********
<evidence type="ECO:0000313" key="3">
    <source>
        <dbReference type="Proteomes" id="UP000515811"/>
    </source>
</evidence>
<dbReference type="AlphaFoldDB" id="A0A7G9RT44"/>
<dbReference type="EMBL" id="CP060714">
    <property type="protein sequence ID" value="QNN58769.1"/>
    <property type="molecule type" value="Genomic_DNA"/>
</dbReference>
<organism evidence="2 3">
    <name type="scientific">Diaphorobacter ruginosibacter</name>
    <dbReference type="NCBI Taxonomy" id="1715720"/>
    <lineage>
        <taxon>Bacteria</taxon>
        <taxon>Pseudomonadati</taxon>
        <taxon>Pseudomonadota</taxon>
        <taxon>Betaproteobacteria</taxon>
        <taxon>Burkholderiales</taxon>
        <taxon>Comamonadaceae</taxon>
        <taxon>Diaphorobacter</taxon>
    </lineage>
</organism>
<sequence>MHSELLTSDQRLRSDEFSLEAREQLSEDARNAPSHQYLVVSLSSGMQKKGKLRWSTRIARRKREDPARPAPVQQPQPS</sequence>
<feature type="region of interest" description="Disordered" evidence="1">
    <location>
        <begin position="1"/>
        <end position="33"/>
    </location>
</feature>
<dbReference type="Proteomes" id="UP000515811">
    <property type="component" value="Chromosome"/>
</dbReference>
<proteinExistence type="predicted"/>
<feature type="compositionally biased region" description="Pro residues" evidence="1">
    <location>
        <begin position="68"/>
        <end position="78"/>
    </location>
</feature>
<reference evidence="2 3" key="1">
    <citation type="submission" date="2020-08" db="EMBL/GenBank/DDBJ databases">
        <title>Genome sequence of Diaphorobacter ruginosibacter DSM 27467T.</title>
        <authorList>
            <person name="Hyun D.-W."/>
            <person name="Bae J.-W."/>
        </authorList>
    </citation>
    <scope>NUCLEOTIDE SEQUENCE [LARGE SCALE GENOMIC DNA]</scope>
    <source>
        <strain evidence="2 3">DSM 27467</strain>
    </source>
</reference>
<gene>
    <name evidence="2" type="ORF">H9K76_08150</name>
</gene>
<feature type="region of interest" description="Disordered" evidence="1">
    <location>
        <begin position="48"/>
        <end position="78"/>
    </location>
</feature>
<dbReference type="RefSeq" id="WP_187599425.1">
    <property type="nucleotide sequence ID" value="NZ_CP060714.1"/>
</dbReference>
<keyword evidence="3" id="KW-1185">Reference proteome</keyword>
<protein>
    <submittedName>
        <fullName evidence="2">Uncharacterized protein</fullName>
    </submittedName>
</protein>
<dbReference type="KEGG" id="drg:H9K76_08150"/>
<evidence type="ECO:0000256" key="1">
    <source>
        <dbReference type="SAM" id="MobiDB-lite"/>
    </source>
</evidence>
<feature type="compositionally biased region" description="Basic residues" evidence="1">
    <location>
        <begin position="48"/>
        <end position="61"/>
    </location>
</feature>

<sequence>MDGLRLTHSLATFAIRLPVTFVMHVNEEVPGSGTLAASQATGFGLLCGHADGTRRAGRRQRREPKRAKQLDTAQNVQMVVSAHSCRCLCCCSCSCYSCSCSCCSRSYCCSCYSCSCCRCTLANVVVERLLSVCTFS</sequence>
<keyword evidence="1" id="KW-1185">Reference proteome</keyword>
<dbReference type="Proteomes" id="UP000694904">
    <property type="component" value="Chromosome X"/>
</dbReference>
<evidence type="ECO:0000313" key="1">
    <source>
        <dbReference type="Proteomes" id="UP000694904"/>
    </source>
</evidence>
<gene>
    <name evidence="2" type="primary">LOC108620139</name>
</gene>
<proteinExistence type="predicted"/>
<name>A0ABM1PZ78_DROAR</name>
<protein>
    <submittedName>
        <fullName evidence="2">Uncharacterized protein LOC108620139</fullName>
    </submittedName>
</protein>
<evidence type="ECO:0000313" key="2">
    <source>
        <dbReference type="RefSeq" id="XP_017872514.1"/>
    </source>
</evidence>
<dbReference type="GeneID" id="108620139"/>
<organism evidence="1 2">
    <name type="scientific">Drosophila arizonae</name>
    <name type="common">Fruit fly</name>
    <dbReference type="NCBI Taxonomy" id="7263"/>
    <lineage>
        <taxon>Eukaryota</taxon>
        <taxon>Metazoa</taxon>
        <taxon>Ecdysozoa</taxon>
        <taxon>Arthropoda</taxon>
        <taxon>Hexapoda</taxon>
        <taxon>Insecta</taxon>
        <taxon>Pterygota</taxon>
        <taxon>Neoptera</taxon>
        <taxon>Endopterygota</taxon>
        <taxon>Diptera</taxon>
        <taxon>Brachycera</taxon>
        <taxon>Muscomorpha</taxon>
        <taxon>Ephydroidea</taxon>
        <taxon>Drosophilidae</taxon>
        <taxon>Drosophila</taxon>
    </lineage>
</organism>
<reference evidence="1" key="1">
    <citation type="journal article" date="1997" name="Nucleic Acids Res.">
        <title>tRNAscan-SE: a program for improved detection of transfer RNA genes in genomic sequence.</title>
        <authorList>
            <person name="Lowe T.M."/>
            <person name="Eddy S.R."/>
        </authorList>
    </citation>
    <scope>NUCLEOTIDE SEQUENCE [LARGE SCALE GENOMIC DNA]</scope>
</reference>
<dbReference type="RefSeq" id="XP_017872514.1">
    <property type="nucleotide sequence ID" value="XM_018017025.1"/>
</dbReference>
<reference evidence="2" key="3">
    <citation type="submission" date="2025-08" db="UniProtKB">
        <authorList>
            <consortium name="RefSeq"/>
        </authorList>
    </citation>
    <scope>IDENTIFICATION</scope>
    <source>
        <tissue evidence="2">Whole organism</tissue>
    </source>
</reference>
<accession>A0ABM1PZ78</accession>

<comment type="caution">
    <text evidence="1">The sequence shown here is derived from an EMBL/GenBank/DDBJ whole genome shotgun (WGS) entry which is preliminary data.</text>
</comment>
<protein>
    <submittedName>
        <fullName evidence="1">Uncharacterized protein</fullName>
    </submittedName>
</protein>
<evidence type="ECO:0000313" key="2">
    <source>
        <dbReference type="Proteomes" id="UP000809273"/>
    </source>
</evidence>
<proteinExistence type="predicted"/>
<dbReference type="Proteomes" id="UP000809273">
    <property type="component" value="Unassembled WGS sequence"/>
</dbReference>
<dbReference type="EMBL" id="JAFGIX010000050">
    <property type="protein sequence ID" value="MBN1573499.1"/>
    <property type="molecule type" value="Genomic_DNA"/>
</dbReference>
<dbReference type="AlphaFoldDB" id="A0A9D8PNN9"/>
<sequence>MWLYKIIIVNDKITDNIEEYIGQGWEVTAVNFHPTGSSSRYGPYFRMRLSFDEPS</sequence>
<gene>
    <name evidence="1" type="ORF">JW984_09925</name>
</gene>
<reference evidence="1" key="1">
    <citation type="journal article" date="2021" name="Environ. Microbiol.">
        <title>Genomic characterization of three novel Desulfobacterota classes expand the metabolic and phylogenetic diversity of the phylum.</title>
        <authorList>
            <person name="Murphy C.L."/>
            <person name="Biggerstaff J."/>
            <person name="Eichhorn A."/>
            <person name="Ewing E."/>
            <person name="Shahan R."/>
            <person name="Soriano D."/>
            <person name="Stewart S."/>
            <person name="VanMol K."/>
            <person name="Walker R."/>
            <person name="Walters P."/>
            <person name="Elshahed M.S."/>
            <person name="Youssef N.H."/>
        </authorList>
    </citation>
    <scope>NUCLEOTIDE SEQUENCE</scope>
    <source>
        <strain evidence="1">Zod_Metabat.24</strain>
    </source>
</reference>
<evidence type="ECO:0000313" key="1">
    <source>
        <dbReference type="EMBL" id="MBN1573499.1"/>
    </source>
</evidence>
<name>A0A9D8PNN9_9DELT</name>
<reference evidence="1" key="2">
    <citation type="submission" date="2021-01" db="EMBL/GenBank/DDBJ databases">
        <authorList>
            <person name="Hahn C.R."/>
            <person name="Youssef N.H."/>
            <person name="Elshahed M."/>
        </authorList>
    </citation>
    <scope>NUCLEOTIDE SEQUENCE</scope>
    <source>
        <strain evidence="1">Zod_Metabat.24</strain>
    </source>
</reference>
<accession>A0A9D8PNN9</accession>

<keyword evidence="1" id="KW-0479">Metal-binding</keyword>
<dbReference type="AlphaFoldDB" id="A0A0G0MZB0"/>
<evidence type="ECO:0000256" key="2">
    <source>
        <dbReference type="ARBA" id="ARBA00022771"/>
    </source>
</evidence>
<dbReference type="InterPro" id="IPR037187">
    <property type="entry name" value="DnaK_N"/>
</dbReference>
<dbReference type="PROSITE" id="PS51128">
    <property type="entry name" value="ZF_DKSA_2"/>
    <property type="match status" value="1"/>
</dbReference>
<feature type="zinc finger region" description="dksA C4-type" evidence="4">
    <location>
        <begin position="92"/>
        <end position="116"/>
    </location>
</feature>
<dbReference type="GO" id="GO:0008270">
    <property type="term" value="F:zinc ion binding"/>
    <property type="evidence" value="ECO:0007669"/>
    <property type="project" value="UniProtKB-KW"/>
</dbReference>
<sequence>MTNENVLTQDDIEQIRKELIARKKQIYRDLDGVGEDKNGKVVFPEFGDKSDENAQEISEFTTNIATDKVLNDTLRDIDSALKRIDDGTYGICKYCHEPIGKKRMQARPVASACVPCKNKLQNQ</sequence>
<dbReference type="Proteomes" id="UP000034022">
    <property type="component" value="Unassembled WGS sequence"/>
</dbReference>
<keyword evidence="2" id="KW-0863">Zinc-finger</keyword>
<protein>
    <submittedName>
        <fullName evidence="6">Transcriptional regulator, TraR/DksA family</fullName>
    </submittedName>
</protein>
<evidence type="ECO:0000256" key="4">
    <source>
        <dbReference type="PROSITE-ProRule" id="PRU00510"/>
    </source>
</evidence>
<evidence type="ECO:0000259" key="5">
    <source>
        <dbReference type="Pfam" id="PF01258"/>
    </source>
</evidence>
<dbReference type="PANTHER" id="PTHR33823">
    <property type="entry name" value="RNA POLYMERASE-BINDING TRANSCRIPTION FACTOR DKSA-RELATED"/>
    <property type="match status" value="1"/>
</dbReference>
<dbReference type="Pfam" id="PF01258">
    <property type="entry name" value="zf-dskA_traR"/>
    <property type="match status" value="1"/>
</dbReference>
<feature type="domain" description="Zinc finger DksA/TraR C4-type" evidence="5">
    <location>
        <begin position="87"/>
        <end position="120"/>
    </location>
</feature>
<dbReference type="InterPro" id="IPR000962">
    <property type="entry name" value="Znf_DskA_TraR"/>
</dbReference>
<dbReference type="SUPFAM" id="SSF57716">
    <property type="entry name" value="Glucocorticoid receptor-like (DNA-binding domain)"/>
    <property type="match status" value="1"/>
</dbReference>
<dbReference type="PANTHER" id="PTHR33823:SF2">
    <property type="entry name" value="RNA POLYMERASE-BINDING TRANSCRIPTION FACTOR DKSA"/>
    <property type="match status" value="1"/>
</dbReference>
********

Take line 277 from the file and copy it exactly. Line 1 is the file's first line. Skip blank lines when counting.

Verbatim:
    <property type="match status" value="1"/>